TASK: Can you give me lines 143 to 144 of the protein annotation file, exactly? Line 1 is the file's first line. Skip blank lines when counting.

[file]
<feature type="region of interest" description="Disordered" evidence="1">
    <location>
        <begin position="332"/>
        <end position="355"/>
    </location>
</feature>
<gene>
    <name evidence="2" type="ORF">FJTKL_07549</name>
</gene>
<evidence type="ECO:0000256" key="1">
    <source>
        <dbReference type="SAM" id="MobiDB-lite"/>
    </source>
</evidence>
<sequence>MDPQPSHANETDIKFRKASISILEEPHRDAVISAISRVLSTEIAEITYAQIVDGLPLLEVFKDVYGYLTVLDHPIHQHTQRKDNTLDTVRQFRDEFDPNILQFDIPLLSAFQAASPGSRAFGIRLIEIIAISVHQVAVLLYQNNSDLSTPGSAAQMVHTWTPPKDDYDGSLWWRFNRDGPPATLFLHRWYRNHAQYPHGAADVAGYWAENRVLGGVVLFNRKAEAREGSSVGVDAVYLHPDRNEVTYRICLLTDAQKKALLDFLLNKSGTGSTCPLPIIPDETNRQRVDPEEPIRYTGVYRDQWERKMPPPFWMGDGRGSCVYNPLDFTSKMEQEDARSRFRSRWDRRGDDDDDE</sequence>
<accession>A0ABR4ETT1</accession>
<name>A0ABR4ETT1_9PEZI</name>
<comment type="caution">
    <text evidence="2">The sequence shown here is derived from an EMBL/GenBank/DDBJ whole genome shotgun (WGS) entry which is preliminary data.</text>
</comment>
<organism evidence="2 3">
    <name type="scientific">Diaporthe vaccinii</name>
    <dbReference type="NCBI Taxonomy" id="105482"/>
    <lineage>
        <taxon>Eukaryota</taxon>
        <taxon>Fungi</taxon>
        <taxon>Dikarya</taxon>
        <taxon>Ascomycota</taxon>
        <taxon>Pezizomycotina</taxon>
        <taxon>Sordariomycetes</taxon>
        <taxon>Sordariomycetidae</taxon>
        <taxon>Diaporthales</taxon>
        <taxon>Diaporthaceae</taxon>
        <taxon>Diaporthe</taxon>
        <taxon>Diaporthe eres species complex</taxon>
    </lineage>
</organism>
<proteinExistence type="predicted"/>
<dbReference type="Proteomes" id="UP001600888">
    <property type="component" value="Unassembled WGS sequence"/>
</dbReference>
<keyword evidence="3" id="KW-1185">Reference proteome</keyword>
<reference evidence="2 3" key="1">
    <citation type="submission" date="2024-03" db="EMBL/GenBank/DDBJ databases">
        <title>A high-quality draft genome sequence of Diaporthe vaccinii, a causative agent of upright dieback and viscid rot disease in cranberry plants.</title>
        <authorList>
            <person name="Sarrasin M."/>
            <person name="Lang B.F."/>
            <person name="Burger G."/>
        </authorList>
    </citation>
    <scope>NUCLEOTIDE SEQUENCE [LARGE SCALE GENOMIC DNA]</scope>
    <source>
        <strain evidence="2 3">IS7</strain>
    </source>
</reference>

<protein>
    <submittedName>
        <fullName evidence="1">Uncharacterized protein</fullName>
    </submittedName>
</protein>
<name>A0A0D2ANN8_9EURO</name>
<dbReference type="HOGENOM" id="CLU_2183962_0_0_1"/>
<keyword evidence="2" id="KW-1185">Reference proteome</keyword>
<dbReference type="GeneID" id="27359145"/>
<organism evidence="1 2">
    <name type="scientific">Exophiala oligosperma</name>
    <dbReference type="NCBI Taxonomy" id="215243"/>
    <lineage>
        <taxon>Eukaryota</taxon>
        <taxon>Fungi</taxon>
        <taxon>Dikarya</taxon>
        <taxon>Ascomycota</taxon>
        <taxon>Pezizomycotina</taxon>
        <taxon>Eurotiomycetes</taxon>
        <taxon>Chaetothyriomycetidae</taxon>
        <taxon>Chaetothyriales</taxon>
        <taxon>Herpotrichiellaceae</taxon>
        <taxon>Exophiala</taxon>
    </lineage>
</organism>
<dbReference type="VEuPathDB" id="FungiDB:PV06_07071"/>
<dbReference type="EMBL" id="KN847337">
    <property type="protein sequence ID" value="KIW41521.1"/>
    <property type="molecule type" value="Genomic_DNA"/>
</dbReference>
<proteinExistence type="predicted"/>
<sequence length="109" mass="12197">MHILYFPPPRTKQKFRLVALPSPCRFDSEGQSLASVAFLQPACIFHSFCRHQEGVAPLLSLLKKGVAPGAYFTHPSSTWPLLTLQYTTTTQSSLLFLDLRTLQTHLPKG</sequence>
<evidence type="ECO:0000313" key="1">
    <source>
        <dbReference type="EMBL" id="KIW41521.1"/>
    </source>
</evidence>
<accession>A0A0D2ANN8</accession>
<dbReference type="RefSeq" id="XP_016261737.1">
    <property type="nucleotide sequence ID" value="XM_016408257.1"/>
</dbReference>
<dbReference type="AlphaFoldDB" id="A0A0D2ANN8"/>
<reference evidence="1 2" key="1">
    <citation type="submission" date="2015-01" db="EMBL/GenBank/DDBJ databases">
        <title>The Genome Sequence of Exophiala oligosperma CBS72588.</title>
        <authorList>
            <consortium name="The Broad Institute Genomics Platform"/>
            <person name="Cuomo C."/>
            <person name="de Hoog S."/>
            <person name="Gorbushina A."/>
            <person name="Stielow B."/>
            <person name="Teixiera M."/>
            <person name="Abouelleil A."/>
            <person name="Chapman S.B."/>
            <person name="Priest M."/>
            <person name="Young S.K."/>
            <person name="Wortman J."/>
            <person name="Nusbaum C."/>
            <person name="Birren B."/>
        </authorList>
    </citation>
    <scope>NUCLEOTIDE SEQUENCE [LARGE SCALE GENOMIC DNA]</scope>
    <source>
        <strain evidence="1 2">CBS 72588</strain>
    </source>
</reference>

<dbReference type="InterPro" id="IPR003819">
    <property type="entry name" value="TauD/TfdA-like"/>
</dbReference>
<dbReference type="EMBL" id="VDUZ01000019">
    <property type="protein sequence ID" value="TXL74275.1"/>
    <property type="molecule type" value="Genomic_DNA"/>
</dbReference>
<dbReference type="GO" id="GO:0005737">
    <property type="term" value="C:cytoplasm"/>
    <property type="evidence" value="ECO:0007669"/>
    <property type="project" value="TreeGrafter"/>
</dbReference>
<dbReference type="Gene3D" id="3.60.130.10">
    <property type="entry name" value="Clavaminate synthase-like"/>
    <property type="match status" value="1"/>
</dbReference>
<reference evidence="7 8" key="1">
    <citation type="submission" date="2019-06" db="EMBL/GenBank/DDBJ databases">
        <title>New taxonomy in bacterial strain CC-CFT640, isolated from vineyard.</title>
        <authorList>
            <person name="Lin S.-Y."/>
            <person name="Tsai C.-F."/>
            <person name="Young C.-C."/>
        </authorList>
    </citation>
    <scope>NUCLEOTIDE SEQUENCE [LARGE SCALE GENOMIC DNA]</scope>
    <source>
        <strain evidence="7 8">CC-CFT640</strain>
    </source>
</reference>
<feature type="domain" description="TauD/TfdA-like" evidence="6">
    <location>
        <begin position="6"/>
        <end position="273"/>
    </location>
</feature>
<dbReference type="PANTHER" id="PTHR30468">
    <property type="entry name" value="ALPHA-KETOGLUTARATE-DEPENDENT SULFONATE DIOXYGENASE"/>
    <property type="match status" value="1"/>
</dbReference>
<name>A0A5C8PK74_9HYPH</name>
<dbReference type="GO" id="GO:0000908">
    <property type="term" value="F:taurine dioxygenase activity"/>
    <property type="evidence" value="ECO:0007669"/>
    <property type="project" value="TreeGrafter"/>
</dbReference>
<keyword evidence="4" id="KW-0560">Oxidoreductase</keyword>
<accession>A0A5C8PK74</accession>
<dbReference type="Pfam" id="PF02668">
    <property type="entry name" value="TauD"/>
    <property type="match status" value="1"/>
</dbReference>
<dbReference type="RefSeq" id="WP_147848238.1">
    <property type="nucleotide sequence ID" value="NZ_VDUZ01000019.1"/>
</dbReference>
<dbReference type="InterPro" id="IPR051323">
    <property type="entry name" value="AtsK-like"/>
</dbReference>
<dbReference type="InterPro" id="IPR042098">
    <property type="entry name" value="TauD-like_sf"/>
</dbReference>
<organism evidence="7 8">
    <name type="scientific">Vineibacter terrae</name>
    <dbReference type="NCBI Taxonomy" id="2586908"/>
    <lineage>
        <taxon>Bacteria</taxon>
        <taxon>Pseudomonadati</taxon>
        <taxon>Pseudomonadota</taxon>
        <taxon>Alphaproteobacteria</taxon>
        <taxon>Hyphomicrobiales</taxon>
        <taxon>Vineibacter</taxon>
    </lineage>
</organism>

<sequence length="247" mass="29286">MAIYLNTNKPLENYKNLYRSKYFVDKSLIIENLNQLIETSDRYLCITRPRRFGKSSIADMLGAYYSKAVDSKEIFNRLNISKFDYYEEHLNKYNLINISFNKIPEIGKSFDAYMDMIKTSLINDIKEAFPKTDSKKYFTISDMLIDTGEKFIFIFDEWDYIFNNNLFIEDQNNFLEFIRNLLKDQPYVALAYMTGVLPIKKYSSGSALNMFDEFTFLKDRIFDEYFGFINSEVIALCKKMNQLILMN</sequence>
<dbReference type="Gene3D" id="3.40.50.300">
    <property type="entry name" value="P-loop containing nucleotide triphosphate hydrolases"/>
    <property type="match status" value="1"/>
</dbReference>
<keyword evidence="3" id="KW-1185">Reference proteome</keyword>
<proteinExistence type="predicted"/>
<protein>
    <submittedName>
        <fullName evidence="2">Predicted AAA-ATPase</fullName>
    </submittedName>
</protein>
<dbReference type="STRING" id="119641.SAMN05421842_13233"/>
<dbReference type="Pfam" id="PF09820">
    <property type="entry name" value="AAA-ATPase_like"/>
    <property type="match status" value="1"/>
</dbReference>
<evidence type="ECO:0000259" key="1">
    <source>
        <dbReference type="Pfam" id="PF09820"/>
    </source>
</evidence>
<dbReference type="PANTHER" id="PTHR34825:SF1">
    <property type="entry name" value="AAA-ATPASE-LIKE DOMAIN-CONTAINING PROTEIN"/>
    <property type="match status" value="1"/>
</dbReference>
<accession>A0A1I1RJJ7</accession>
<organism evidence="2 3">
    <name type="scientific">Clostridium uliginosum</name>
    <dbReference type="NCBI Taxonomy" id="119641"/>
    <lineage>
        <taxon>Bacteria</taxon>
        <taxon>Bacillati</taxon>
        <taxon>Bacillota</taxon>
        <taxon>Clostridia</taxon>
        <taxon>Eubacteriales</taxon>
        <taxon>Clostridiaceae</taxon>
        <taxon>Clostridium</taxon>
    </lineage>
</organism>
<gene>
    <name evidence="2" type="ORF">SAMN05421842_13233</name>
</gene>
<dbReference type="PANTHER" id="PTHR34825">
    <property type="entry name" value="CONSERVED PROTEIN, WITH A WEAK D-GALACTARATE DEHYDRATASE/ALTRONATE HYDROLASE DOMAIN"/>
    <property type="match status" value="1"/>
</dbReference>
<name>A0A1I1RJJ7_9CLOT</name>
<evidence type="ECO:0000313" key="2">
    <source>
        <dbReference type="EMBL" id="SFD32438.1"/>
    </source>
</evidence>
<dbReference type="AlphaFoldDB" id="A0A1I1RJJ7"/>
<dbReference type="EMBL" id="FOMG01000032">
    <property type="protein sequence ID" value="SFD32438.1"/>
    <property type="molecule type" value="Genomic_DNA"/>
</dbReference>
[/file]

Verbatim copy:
            <person name="Lin S.-Y."/>
            <person name="Tsai C.-F."/>